The DNAinfo archives brought to you by WNYC.
Read the press release here.

As O'Hare 'Fly Quiet' Test Run Expires, Its Future Is Up In The Air

By Alex Nitkin | December 23, 2016 6:09am
 The O'Hare Airport's runway rotation program aims to spread the burden of jet noise around different areas. The program ends Sunday, after a six-month test period.
The O'Hare Airport's runway rotation program aims to spread the burden of jet noise around different areas. The program ends Sunday, after a six-month test period.
View Full Caption

CHICAGO — A six-month trial run for a program designed to spread the burden of jet noise around O'Hare Airport is set to expire on Christmas Day, and its renewal in 2017 is no guarantee.

In July, the city Aviation Department's "Fly Quiet" runway rotation program directed overnight flights to change their takeoff and landing paths weekly, keeping any one neighborhood from being pummeled by engine noise.

Although officials can't mandate where pilots land, their guidelines were followed about 48 percent of the time between the program's start on July 6 and Saturday, according to city data. About 100 planes take off and land at O'Hare between 10 p.m. and 7 a.m. daily.

Because volatile weather sometimes leads planes to change directions so they can land safely against the wind, pilots can be directed to use a second set of runways as part of the rotation. Planes used that alternate configuration about 19 percent of the time.

The runway rotation was devised as a response to a growing chorus of activists who contend jet noise has made it impossible to get an uninterrupted night of sleep since an east-west runway opened in 2013.

Based on the number of complaints filed with the O'Hare Noise Compatibility Commission this year, the program has gotten mixed results.

City residents lodged a little more than 85,000 overnight noise complaints between July and October this year, about the same number as during the previous four months, before the rotation program started, according to data collected by the commission. But the number of people complaining dropped by about 14 percent during that time, indicating growing frustration among a shrinking number of people.

But when lined up against this time last year, overnight noise complaints appear to have fallen off a cliff. More than 125,000 overnight complaints were submitted by city residents between July and October 2015, nearly 50 percent more than the same period this year.

City aviation officials will spend about six weeks huddling with airlines and the Federal Aviation Administration to review the data, according to a spokesman. The agencies will present their findings at February's meeting of the noise commission, and after that the body will vote on whether to renew the program or scrap it.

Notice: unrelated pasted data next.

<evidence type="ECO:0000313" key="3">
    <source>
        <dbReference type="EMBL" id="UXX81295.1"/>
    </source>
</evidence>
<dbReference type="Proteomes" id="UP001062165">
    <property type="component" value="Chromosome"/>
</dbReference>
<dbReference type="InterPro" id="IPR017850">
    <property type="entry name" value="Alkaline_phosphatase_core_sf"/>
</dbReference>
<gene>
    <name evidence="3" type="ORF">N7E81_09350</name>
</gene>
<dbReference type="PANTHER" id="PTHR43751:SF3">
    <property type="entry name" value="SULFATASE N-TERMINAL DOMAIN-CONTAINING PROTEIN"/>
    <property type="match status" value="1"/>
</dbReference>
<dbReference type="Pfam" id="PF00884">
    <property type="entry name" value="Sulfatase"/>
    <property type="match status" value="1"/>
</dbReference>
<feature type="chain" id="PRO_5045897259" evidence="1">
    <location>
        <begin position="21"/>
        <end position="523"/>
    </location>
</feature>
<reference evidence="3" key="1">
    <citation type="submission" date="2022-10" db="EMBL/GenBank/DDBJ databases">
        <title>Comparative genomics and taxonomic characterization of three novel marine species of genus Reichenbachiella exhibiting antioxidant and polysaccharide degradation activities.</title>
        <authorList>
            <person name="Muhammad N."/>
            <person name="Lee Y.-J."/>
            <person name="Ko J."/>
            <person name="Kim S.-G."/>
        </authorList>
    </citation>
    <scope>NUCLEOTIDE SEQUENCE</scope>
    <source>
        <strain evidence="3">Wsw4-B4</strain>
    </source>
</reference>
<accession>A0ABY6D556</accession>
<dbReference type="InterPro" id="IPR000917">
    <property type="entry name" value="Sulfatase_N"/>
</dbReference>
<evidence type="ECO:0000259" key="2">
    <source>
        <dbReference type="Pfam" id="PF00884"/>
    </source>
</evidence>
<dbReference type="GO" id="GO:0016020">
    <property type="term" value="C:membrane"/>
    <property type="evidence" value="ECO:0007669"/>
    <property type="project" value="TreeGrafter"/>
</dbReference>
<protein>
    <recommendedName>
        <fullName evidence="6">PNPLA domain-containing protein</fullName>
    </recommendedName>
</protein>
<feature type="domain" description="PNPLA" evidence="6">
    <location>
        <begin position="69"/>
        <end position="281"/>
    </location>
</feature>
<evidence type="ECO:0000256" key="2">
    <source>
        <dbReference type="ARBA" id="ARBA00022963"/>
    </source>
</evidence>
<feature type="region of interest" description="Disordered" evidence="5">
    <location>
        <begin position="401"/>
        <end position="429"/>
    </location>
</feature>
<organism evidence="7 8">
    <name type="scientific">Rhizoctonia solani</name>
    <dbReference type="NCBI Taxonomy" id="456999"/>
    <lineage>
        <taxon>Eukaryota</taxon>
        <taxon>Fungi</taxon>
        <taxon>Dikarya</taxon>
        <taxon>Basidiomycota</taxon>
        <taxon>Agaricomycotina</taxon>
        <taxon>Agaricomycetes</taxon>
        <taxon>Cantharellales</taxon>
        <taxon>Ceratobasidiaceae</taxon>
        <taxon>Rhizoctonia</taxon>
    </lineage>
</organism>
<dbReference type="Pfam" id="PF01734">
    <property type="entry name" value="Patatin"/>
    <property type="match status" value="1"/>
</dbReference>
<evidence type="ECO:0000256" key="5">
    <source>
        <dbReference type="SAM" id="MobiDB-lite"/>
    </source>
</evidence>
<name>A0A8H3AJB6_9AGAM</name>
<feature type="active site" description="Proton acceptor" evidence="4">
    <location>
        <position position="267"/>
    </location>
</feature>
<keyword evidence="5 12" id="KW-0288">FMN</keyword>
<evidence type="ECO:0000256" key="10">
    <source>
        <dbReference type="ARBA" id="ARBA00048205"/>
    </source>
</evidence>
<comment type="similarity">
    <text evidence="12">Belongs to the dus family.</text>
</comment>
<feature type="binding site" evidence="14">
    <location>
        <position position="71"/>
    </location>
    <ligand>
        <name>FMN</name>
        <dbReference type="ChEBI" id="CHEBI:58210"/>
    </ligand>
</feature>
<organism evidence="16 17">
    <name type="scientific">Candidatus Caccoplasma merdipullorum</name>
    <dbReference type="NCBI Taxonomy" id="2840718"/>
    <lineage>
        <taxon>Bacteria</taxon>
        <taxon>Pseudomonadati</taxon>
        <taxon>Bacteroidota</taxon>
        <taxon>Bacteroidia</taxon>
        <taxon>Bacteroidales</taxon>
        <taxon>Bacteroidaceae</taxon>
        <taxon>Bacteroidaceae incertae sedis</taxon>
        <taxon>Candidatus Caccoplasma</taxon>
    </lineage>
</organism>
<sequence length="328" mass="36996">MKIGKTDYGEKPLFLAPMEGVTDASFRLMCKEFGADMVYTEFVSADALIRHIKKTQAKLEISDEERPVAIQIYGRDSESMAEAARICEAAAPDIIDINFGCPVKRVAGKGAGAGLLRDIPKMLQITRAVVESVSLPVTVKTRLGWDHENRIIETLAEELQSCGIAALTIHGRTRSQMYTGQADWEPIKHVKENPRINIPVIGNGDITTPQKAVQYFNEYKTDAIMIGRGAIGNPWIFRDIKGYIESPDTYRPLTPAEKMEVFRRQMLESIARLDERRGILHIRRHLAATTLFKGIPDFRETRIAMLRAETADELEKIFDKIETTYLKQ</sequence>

But members of the commission, which includes representatives of six city wards and more than two dozen suburbs near the airport, have likely already made up their minds, 38th Ward Ald. Nicholas Sposato said.

"I think most people are already pretty set in their thinking," said Sposato, vice chairman of the City Council's Aviation Committee. "I'm hoping we can continue the rotation, because it's been good for us, but the towns suddenly having to take on some of the brunt of the noise probably won't like it."

Ald. John Arena (45th), who sits on the commission, will vote to renew the program, according to his chief of staff.

But 41st Ward Ald. Anthony Napolitano, whose ward includes the airport and the city neighborhoods closest to it, isn't as certain that the runway rotation has made a real difference in his constituents' lives, according to his chief of staff, Chris Vittorio.

"From the feedback we've gotten, it's seemed like most people weren't even aware that anything changed," Vittorio said. "We even got some calls from people complaining that it's worse for them. ... My guess is that those were the weeks when the [designated runway] was right over them, so it was more concentrated."

Meanwhile, members of the Fair Allocation in Runways coalition, the activists who pushed for the program in the first place, will be lobbying hard to get it renewed in the spring. But they aren't stopping there; the coalition will call for the program to be expanded to include daylight hours, according to John Kane, one of the group's leaders.

"Has it eliminated noise? No. But from the data and anecdotal information we've seen, it's truly had an impact," Kane said. "If [aviation officials] are true to their word and want to be good stewards of this community, they'll allow this to be extended as a permanent mandatory program."

For more neighborhood news, listen to DNAinfo Radio here.